The story might end here, but several strange things happen. Understanding that raw determination won’t cut the mustard with Munny, The Schofield Kid instead tries to appeal to his antagonism. Late one night, he steals Munny’s prized car and uses it to deliver vigilante justice to various Asian neighborhood gangs. Of course, he gets caught and saved at the last minute when Munny shows up and kills all the Asian gangsters, their grandfathers, and their little brothers. Munny scolds the kid, but can barely hide his approval. “Fine,” he concedes. “Be at the gym 5am sharp. And make sure you don’t have a dick in your mouth when you get there!” The kid is beside himself with enthusiastic joy: “Yes sir! Sure thing, boss!”
So now he’s got to train the kid. It becomes clear early on that—despite his insistence that he already won five matches, including one against a Mexican who came at him with a knife—he does not possess the physicality of a boxer. Before he can get in the ring, he’s got to build some muscles and one very bad ass.
Munny puts him on a strict regiment doing lawn and housework for all his Asian neighbors. See, Munny killed so many of their kids the other night, he single-handedly depleted their male population. Because he’s too old to bed nasty tiger moms himself, he’ll have the kid do it instead. When The Schofield Kid is finally strong enough to avoid getting raped by Margaret Cho’s mother, he’ll be strong enough for the ring.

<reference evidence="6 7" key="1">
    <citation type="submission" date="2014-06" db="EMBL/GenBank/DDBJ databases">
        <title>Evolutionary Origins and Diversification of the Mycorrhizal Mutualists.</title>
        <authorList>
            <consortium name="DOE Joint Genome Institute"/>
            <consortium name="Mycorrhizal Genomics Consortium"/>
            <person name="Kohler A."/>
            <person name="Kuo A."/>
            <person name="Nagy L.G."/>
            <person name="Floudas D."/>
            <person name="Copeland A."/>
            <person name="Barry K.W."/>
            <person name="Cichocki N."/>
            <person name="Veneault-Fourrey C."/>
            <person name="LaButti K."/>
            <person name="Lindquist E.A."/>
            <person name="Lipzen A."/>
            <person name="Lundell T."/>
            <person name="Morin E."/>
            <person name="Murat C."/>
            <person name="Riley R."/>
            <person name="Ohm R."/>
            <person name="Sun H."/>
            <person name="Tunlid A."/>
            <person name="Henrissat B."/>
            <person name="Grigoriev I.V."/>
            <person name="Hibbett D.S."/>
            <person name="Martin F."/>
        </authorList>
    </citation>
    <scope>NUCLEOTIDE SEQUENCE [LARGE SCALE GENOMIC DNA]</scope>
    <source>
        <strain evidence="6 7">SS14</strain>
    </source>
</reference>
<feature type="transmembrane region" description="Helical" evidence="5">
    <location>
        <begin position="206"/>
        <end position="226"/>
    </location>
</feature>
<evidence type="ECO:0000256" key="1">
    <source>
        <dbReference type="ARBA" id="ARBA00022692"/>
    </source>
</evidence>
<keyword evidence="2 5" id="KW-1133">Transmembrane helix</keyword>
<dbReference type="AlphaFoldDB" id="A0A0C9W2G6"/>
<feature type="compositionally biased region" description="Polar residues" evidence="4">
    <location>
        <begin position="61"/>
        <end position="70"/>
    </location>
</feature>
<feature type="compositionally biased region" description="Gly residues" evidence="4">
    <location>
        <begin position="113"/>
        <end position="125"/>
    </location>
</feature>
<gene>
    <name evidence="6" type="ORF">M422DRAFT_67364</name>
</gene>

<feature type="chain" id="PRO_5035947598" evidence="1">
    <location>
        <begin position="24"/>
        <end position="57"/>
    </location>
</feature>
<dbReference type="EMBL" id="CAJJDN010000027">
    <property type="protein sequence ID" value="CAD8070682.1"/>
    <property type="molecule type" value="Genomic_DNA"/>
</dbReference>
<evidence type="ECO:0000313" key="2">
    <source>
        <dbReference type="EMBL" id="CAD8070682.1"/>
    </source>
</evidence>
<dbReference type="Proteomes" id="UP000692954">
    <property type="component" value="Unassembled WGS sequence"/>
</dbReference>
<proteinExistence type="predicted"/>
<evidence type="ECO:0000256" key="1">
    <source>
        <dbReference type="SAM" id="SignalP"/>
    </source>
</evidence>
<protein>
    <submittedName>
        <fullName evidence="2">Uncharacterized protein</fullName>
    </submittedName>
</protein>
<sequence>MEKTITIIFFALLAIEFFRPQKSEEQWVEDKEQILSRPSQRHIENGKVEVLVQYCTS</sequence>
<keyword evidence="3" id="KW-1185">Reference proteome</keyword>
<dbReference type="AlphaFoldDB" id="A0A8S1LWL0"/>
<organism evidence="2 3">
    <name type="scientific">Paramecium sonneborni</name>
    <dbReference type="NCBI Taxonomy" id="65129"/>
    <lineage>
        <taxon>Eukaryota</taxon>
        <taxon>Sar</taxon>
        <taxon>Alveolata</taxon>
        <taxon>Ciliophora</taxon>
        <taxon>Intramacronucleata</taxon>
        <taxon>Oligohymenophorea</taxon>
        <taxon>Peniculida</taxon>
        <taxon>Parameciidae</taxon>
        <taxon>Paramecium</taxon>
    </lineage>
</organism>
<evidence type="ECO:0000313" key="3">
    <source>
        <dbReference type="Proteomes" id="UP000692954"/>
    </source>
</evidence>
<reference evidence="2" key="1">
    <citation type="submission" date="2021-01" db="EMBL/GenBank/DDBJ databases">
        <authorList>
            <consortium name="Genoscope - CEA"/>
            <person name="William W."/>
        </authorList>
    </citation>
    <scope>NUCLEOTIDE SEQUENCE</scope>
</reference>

It only takes six month for The Schofield Kid to transform himself into a halfway decent body. For the six months following that, Munny and Ned work the kid hard, day and night. It’s slow going, though, because he copies their movies perfectly, including their old man speed. As time goes by, a strong father/daughter bond begins to grow between Munny and the kid.
Soon it’s time for the kid’s first match. His opponent is an Irish Catholic named English Bob, known for fighting dirty. The Schofield Kid takes one step towards his guy’s fist and walks away completely paralyzed. “My daughter!” Munny cries. But it’s too late. Munny goes home and punches ALL his cabinets.
So that’s the film’s first ten minutes. At this point, everything changes and it becomes about hospital rooms instead of boxing rings, so all you guys can finally go to the bathroom. Ladies, you may officially begin enjoying your 2nd Clint Eastwood film.